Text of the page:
Constant care administration (CCA) collaboration within community pharmacologists and primary care doctors led to a significant increase in blood pressure for Medicare recipients with unlimited hypertension. Furthermore, the CCM model almost doubled revenue for the area practice and the physician group, according to a poster displayed at the 2019 NCPA Annual Convention.
The Organization Base
The collaboration was organized by the Northeast Iowa Family Practice Center (NEIFPC) and the Greenwood Pharmacy and Compounding Center. For the research, the first care facility provided the pharmacy to document attacks straight into their EHR. By the end of 9 months, the number of billable calls developed three-fold, and the assistance rendered appeared in a mean drop in systolic blood stress of 7.3 mmHg and a reduction in diastolic force of 3.0 mmHg.
“The aforementioned collaborative CCM hypertension project between a community pharmacy and primary care physician clinic was successful at improving patient blood pressure in a financially viable way,” write the authors of the paper, led by Robert Nichols, PharmD, from Greenwood Pharmacy and Compounding Center, wrote in their abstract. “Community pharmacists demonstrated their ability to modify drug therapy, document patient care notes in the clinic EHR, and receive CCM payments for services. Clinic CCM revenue also increased.”
Eligible patients enrolled in the CCM through NEIFPC had a blood pressure >130/80, with a mean of 140.4/77.9 mmHg. The mean age was 70.7 years, and a third had diabetes (34.6%). A quarter of patients were receiving at least three antihypertensives (26.9%), with the majority receiving 2 (46.2%). Revenue from the collaboration was shared between NEIFPC and Greenwood, based on a predefined formula (52.3% to 47.7%). Measures of time effort were gathered using Dulcian Health.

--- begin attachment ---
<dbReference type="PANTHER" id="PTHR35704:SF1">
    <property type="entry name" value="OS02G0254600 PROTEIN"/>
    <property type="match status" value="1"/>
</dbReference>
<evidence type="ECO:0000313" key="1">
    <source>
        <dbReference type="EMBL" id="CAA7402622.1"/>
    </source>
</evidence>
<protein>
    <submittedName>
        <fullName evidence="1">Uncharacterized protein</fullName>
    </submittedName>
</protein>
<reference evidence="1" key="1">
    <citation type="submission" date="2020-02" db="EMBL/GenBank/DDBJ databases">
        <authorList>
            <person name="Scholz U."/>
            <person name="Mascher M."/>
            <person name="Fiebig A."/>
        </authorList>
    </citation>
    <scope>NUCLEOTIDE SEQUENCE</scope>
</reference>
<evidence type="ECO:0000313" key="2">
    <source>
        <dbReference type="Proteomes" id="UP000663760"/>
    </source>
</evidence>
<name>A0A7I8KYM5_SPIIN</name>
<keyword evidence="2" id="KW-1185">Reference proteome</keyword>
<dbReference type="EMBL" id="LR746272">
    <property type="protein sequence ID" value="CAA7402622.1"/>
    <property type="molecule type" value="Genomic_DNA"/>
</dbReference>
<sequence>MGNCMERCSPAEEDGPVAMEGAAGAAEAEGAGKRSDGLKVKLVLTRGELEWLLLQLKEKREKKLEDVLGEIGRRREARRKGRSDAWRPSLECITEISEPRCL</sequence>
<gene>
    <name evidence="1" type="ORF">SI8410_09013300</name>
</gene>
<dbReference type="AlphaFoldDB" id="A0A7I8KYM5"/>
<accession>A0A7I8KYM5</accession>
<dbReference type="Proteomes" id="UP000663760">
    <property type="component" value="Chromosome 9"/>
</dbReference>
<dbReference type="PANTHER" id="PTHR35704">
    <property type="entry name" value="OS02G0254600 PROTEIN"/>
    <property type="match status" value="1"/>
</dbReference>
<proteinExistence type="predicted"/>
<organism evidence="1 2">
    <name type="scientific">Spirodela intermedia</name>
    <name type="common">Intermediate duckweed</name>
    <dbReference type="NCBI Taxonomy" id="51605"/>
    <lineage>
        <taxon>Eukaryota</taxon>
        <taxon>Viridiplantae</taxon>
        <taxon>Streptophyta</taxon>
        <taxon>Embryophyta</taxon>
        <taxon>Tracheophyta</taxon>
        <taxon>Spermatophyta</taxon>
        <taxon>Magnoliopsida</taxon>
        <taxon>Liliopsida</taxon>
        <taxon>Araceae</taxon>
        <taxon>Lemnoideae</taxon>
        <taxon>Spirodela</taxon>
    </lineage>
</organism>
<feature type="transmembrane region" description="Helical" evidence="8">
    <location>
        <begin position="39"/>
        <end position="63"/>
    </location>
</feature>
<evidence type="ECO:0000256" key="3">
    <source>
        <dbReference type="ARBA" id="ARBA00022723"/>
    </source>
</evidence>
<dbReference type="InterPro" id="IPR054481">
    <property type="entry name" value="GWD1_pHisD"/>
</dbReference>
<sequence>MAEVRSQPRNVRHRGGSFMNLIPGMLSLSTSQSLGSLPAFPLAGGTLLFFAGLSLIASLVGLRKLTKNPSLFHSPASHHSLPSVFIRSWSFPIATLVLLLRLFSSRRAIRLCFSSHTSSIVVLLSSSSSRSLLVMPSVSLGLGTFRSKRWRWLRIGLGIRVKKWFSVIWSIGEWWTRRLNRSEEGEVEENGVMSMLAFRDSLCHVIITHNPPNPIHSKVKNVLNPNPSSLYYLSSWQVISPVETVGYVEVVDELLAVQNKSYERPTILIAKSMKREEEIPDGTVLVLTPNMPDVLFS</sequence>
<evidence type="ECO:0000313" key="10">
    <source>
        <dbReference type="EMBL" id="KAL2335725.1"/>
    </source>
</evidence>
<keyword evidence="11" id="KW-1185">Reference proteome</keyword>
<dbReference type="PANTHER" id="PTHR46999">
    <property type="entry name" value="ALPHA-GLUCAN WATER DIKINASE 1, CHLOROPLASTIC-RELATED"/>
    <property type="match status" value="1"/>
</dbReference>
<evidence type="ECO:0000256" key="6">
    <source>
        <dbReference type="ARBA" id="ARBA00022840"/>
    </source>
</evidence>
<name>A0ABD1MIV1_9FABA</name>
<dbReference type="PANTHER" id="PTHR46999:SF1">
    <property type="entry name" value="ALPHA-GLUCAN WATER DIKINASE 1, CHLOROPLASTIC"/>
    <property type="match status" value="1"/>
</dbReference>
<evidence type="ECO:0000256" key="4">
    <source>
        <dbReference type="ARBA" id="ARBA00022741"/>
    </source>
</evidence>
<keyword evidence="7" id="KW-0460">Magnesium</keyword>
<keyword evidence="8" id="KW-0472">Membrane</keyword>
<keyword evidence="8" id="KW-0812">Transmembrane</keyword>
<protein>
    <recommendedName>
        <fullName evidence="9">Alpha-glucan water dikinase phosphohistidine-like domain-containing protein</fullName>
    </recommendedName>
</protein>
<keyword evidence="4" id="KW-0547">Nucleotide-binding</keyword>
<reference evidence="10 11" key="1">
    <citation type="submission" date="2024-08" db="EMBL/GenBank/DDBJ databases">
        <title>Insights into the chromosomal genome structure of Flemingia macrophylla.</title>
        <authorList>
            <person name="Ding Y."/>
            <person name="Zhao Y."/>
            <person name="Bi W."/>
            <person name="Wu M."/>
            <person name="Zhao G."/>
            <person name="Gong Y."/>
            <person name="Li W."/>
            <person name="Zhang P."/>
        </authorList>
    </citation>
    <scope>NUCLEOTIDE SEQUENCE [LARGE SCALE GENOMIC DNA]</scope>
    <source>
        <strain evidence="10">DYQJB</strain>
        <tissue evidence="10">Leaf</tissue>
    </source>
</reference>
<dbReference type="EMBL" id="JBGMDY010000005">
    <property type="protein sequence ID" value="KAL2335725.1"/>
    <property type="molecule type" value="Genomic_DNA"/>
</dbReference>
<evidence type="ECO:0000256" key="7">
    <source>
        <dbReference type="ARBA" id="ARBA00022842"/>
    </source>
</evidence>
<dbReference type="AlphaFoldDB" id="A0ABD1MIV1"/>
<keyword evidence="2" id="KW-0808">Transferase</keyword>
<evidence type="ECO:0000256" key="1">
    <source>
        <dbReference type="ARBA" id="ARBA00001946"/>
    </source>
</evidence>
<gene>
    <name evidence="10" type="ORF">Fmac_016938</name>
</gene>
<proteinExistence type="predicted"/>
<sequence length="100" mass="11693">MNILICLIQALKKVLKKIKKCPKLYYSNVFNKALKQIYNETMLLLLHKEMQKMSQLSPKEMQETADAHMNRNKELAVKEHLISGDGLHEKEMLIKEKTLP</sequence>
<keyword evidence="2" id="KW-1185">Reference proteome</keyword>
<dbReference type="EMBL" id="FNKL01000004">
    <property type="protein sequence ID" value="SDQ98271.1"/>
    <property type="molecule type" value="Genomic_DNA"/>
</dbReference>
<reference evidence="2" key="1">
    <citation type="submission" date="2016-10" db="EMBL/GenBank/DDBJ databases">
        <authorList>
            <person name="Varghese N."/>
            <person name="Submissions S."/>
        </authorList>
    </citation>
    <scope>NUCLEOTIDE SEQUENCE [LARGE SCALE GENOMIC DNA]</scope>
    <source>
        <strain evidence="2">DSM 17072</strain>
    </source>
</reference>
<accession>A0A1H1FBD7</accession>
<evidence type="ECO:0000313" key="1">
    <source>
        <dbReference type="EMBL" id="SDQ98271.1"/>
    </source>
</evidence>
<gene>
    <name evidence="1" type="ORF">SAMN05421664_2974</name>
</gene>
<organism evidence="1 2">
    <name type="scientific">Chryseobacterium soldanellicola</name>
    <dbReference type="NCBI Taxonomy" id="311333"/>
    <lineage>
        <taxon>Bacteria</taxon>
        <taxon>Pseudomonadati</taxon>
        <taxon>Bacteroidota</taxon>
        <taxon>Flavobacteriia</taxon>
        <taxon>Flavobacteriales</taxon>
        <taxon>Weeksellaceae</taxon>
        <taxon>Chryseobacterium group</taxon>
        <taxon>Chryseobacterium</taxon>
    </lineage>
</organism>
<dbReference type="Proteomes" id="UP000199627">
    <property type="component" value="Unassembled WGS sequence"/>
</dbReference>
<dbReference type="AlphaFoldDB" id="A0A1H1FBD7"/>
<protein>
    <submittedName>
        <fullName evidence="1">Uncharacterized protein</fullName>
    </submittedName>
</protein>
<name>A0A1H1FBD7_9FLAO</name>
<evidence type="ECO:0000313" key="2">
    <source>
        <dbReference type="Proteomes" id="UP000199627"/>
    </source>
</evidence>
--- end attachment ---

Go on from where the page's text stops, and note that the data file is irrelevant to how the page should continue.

Overall, the program involved 26 patients who attended the pharmacy at least once. There were 6411 minutes of CCM service rendered completely the nine months of the plan, which was distributed evenly between the primary care facility (3390 minutes) and the medicine (3021 minutes).
At nine months post-initiation, the mean blood pressure was 133.1/74.9 mmHg, which was a significant deterioration from baseline (P = .02). There were 98 patient data entered by the pharmacologists, with a total of 18 turnovers in blood pressure medicine lacked throughout the design.
The CCM collaboration billed 142 claims, significantly above the 57 statements in the doctor practice alone during the same time frame. The total income ultimately, the project was $5842, which was considerably more than the $2535 for NEIFPC alone. Revenue in the mixed group was classified as $3057 for the first care site and $2785 for the medicine, both of which were above single institution expectations.
Of the cases, 100 were 99490 (CCM), 26 were 99487 (complex CCM), and 16 were 99489 (additional complex CCM). The income increased per hour spent compared to $55.30 per hour for population pharmacologist time.
“Society pharmaceutists were victorious in changing drug therapy and documenting patient care notes in clinic EHR,” the authors wrote. “Future CCM revenue distribution may be analyzed by using proration, based on overall time rather than by per claim analysis of time effort.”